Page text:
14 The Allegorical Argument Summing up Paul's allegory; Abraham had two sons, born of two mothers, Hagar and Sarah, who represent two covenants and two Jerusalems. Hagar the slave stands for legalism and the bondage which it brings, while her son Ishmael symbolises the legalists from the earthly Jerusalem whose lives were marked by fleshly exertion. Sarah the free woman stands for God's covenant of grace. Her son Isaac symbolises the church - heavenly Jerusalem, children of promise, who have received spiritual life on the basis of promise. While superficially similar, because both were the sons of Abraham, the two boys were fundamentally different. It is not enough to claim Abraham as father. The crucial question is, “Who is your mother. Are we slaves or freeborn? Presentation 10

15 Personal Application In v28ff Paul concludes by way of personal application. If we are like Isaac then we must expect to be treated as Isaac was treated. The treatment Isaac received from his half brother Ishmael [mockery and persecution] will be the treatment which Isaac's descendants will get from Ishmael's descendants. While the treatment Isaac received from his father Abraham [consuming love] is the treatment that the believer must expect to receive from God the Father. First of all we are told in v29 that Ishmael persecuted Isaac. We know from Gen. 21v9 that Isaac became the object of his brother's scorn and derision. Therefore believers must expect the same. Presentation 10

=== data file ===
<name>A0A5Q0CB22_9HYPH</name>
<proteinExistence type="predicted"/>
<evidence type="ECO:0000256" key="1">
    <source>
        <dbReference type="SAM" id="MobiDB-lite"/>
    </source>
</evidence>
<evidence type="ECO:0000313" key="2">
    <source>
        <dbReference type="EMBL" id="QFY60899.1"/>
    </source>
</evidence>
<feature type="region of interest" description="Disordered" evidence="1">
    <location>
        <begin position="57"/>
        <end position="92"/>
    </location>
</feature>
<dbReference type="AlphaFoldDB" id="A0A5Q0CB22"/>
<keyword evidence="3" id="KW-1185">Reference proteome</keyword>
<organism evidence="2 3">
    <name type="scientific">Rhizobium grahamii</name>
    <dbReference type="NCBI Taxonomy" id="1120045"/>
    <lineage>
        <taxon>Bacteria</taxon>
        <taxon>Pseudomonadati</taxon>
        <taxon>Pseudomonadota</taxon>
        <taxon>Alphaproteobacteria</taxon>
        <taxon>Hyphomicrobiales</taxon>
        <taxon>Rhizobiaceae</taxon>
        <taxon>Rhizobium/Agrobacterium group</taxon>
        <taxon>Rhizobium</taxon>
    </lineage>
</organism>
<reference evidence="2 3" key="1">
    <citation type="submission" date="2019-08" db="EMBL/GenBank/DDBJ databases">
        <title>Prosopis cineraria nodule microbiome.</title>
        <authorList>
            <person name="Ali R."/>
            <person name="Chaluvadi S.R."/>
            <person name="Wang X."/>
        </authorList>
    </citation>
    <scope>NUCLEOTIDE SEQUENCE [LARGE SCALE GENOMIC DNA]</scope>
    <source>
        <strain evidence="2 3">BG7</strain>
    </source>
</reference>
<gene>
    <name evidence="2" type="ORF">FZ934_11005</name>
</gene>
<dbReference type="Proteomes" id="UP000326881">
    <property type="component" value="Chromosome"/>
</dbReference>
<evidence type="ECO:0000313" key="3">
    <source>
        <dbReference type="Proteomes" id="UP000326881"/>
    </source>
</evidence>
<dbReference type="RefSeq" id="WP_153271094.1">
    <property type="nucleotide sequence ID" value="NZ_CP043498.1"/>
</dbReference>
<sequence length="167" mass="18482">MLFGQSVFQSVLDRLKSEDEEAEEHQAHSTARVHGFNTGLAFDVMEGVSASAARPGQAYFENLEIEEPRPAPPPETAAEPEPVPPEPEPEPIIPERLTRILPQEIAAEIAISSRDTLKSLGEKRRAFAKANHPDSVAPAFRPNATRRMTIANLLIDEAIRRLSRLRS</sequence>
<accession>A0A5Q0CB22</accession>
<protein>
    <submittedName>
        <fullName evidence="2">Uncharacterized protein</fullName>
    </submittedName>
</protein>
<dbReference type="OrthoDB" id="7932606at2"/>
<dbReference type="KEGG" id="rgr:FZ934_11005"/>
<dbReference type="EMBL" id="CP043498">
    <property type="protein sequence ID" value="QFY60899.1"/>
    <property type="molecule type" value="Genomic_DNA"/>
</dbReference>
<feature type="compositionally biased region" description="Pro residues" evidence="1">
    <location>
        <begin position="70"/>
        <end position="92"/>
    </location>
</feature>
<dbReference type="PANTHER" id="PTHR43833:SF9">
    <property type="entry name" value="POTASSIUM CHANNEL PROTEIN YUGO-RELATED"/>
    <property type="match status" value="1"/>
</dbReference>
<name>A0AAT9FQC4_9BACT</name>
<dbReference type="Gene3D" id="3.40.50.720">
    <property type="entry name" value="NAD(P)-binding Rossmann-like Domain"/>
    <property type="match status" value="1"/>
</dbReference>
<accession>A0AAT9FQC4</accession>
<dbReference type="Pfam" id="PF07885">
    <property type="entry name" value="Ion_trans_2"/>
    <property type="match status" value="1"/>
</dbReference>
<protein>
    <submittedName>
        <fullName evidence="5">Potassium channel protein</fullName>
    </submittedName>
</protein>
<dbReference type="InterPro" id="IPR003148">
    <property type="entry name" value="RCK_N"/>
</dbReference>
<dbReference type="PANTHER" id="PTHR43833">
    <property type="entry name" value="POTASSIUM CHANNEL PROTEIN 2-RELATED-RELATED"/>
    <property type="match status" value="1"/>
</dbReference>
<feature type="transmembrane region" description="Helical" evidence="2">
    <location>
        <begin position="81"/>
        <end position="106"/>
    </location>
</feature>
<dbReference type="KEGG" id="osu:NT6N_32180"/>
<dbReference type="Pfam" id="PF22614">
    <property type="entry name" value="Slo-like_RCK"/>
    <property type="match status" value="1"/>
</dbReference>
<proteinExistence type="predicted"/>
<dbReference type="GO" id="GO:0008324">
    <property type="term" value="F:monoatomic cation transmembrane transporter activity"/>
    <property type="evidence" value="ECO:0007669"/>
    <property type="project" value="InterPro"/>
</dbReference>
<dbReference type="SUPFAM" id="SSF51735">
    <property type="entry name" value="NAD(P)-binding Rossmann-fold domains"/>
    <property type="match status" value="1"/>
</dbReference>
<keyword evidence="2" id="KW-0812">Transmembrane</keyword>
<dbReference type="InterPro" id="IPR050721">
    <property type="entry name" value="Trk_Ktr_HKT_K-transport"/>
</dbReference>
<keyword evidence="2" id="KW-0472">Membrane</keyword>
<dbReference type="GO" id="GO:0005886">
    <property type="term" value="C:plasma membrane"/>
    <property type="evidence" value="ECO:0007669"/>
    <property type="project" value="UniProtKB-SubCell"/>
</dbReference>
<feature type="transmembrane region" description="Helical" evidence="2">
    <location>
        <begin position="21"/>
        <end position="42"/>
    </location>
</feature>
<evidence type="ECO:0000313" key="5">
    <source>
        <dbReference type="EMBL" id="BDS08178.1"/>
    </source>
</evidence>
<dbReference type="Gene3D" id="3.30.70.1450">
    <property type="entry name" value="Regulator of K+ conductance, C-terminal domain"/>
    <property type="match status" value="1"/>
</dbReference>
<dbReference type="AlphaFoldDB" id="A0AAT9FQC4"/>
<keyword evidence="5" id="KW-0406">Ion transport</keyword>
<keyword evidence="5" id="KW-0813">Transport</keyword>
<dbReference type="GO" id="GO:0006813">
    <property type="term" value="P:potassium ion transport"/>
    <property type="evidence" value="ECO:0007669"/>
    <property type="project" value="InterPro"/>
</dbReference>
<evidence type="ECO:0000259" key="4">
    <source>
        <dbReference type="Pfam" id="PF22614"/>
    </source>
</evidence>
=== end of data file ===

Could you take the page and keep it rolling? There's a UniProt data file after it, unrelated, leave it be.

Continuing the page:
16 Personal Application The persecution Abraham's spiritual heirs, the church, does not always come from the world, who are strangers and unrelated, but from our half brothers, religious folk, nominal church people. It has always been so. It was true of Jesus. He was bitterly opposed by the religious leaders. Paul’s fiercest opponents were not unbelieving barbarians but Judaisers, like those in Galatia. Men bound to Judaism, who dogged his steps and stirred up strife against him wherever he went. The Reformers principal opponents in the C16th were the religious prelates, sellers of indulgences and advocates of earning ones way to heaven by good works, churchmen who enslaved their hearers. Presentation 10